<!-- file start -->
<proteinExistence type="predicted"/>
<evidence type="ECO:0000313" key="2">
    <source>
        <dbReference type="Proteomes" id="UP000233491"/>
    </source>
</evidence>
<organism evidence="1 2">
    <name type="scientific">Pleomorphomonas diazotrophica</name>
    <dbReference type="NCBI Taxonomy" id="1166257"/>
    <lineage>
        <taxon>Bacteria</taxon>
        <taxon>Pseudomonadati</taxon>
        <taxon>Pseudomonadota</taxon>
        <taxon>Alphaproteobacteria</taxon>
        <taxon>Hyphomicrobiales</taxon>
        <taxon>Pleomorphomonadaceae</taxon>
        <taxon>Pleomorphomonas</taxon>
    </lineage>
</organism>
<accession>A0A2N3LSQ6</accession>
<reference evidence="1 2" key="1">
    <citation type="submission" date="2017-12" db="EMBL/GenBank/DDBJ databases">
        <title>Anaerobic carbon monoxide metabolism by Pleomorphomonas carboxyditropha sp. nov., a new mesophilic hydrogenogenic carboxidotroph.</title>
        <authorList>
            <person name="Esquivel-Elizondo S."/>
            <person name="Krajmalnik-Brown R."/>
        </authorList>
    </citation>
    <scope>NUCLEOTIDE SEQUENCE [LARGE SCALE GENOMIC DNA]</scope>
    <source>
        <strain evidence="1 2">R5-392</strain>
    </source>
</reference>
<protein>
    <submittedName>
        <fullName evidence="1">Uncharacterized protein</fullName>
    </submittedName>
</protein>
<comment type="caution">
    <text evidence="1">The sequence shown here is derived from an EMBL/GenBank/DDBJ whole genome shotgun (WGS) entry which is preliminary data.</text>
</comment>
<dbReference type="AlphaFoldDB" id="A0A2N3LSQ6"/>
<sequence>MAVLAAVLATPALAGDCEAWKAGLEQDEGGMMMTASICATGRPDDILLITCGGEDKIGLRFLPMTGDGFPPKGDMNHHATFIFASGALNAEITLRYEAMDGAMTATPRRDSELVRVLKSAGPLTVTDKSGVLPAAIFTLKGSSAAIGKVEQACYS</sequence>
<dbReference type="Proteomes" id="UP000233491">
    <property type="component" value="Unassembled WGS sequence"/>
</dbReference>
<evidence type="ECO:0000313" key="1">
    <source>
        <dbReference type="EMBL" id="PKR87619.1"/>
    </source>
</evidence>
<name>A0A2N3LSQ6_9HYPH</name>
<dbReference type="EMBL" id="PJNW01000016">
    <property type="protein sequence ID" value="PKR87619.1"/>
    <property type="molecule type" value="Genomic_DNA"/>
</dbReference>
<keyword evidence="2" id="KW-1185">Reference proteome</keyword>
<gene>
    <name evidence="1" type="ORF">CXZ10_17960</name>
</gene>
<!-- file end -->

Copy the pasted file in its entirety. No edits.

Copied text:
<proteinExistence type="predicted"/>
<evidence type="ECO:0000313" key="2">
    <source>
        <dbReference type="Proteomes" id="UP000233491"/>
    </source>
</evidence>
<organism evidence="1 2">
    <name type="scientific">Pleomorphomonas diazotrophica</name>
    <dbReference type="NCBI Taxonomy" id="1166257"/>
    <lineage>
        <taxon>Bacteria</taxon>
        <taxon>Pseudomonadati</taxon>
        <taxon>Pseudomonadota</taxon>
        <taxon>Alphaproteobacteria</taxon>
        <taxon>Hyphomicrobiales</taxon>
        <taxon>Pleomorphomonadaceae</taxon>
        <taxon>Pleomorphomonas</taxon>
    </lineage>
</organism>
<accession>A0A2N3LSQ6</accession>
<reference evidence="1 2" key="1">
    <citation type="submission" date="2017-12" db="EMBL/GenBank/DDBJ databases">
        <title>Anaerobic carbon monoxide metabolism by Pleomorphomonas carboxyditropha sp. nov., a new mesophilic hydrogenogenic carboxidotroph.</title>
        <authorList>
            <person name="Esquivel-Elizondo S."/>
            <person name="Krajmalnik-Brown R."/>
        </authorList>
    </citation>
    <scope>NUCLEOTIDE SEQUENCE [LARGE SCALE GENOMIC DNA]</scope>
    <source>
        <strain evidence="1 2">R5-392</strain>
    </source>
</reference>
<protein>
    <submittedName>
        <fullName evidence="1">Uncharacterized protein</fullName>
    </submittedName>
</protein>
<comment type="caution">
    <text evidence="1">The sequence shown here is derived from an EMBL/GenBank/DDBJ whole genome shotgun (WGS) entry which is preliminary data.</text>
</comment>
<dbReference type="AlphaFoldDB" id="A0A2N3LSQ6"/>
<sequence>MAVLAAVLATPALAGDCEAWKAGLEQDEGGMMMTASICATGRPDDILLITCGGEDKIGLRFLPMTGDGFPPKGDMNHHATFIFASGALNAEITLRYEAMDGAMTATPRRDSELVRVLKSAGPLTVTDKSGVLPAAIFTLKGSSAAIGKVEQACYS</sequence>
<dbReference type="Proteomes" id="UP000233491">
    <property type="component" value="Unassembled WGS sequence"/>
</dbReference>
<evidence type="ECO:0000313" key="1">
    <source>
        <dbReference type="EMBL" id="PKR87619.1"/>
    </source>
</evidence>
<name>A0A2N3LSQ6_9HYPH</name>
<dbReference type="EMBL" id="PJNW01000016">
    <property type="protein sequence ID" value="PKR87619.1"/>
    <property type="molecule type" value="Genomic_DNA"/>
</dbReference>
<keyword evidence="2" id="KW-1185">Reference proteome</keyword>
<gene>
    <name evidence="1" type="ORF">CXZ10_17960</name>
</gene>